Killoe man plans kids TV show

John Connell and production company DMCi have launched a Kickstarter campaign to raise funds for his children's television show, 'Mr Crocodile'. Photo: John Minihan
A Killoe man who is currently living in Australia has unveiled plans to create a children’s television show, and has launched a Kickstarter campaign to raise funding for the project.

A Killoe man who is currently living in Australia has unveiled plans to create a children’s television show, and has launched a Kickstarter campaign to raise funding for the project.

John Connell, whose family now reside at Soran near Ballinalee, told the Longford Leader he hatched the plan for ‘Mr Crocodile’ while he was still a student.

“It all began with some doodles on a balcony when I was a young exchange student in Australia,” he said. “I was in a silly mood and had a pen and paper in my hand, and in walked Mr Crocodile. That was the start of my journey into the world of entertainment.

“That first doodle of Mr Crocodile has grown from a simple sketch on a notebook to a living, breathing character. I’ve been working on the show for the last four years on and off, both in Ireland and Australia, but it was a chance meeting with the director of an Australian production company, DMCi, in 2013 that has really moved the project forward” added John, who is based in Sydney, where he works as a journalist, author, and playwright.

The writer also explained that the show is aimed at children who are experiencing learning difficulties.

“The show is aimed at 5-10 year-olds, with a specific interest in children with learning challenges, including autism, so a few of the shows cater to children with these issues. It is a moral show based on social stories, so helping each other out, being respectful to adults, etc. My sister Linda is an occupational therapist and helped us devise the whole angle of the show.”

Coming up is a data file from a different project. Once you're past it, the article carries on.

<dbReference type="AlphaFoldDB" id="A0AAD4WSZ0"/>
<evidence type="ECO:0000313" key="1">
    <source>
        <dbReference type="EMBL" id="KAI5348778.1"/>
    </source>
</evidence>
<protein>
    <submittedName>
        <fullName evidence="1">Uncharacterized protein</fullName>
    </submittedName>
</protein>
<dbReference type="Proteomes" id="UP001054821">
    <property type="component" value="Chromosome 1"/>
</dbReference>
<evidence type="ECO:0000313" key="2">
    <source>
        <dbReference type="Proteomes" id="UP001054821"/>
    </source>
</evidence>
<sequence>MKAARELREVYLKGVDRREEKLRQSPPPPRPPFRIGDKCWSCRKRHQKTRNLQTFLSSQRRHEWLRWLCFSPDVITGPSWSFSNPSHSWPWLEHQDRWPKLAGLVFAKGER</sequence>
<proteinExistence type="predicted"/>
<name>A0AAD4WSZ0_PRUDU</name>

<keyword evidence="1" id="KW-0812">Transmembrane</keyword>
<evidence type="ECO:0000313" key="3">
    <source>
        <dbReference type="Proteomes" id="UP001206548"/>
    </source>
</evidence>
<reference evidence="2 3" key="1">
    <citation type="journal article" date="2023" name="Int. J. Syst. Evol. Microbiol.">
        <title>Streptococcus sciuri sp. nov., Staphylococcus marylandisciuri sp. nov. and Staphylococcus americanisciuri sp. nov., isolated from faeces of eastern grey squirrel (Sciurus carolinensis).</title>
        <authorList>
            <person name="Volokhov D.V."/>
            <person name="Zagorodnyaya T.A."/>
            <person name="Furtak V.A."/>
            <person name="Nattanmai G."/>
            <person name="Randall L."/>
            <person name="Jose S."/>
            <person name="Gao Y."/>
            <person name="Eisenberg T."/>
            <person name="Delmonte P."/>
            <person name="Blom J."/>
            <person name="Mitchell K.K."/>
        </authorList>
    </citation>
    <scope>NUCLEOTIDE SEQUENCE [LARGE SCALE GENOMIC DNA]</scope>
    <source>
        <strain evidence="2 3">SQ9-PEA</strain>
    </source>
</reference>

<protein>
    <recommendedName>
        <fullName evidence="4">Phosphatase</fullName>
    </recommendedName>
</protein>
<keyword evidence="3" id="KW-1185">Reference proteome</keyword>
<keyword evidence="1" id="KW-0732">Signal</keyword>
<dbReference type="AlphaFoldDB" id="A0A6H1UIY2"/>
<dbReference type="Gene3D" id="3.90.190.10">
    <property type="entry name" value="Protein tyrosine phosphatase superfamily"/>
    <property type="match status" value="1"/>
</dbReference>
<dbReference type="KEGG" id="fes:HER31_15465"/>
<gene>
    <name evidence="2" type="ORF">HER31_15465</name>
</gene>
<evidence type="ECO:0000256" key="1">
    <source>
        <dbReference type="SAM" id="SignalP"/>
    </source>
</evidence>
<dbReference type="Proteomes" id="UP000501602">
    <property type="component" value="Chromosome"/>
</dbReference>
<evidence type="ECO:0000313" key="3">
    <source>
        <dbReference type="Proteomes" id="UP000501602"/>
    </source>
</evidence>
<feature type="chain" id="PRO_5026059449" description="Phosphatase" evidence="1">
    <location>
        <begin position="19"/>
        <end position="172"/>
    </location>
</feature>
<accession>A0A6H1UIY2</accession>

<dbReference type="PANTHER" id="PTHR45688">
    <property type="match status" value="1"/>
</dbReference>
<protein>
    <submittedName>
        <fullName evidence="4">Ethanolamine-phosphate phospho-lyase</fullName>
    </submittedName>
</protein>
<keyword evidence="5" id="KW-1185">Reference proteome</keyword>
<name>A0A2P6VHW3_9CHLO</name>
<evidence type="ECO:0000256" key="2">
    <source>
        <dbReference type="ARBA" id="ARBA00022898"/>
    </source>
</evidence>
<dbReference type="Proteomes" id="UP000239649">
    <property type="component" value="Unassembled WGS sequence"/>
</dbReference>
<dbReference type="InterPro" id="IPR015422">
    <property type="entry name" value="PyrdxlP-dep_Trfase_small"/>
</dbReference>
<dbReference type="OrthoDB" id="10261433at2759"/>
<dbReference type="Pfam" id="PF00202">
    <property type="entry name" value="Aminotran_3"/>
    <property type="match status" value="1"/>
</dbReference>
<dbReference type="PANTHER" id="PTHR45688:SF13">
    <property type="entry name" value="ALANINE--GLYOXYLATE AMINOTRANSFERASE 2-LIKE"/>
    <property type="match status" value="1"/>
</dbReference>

Talking about the characters on the show, John said there will be about 10 in total: “Three good guys, three bad guys, Barry the barramundi - a fish who is our narrator - and other ancillary characters. Each character has their own issue. For example, Mr Croc can’t swim and Ziggy the cockatoo, his best friend, can’t fly, so everyone is trying their best to cope with their own challenges just like in real life.”

To finance the programme, John says he is aiming to raise €10,000 through a Kickstarter campaign, “which will cover the cost of our next round of development and allow us to begin the next phase, moving from production to making the show outright. We are hoping to move into production in 2016.

Asked where it can be viewed when completed, John said it will be widely available online.

“We have been in talks for a while about this and we are thinking of bringing the show online first so that it will be available on YouTube, our own website, and other free video players. That way, children around the world can watch the show and it means we can create and release episodes much faster than on traditional TV.

In addition to working on Mr Crocodile, John recently released his first novel, ‘The Ghost Estate’, through Picador in Australia, and it has been garnering favourable reviews.

“It’s just been nominated for the Queensland Literary Prize here in Australia, so I’m very happy about that,” he admitted. “I’m about to fly to London at the end of the month to meet with my agent to discuss the book coming out in the UK and Ireland, and also to talk about my next book about JFK.”

To support the Mr Crocodile Kickstarter campaign, go to http://bit.ly/mrcrocodile.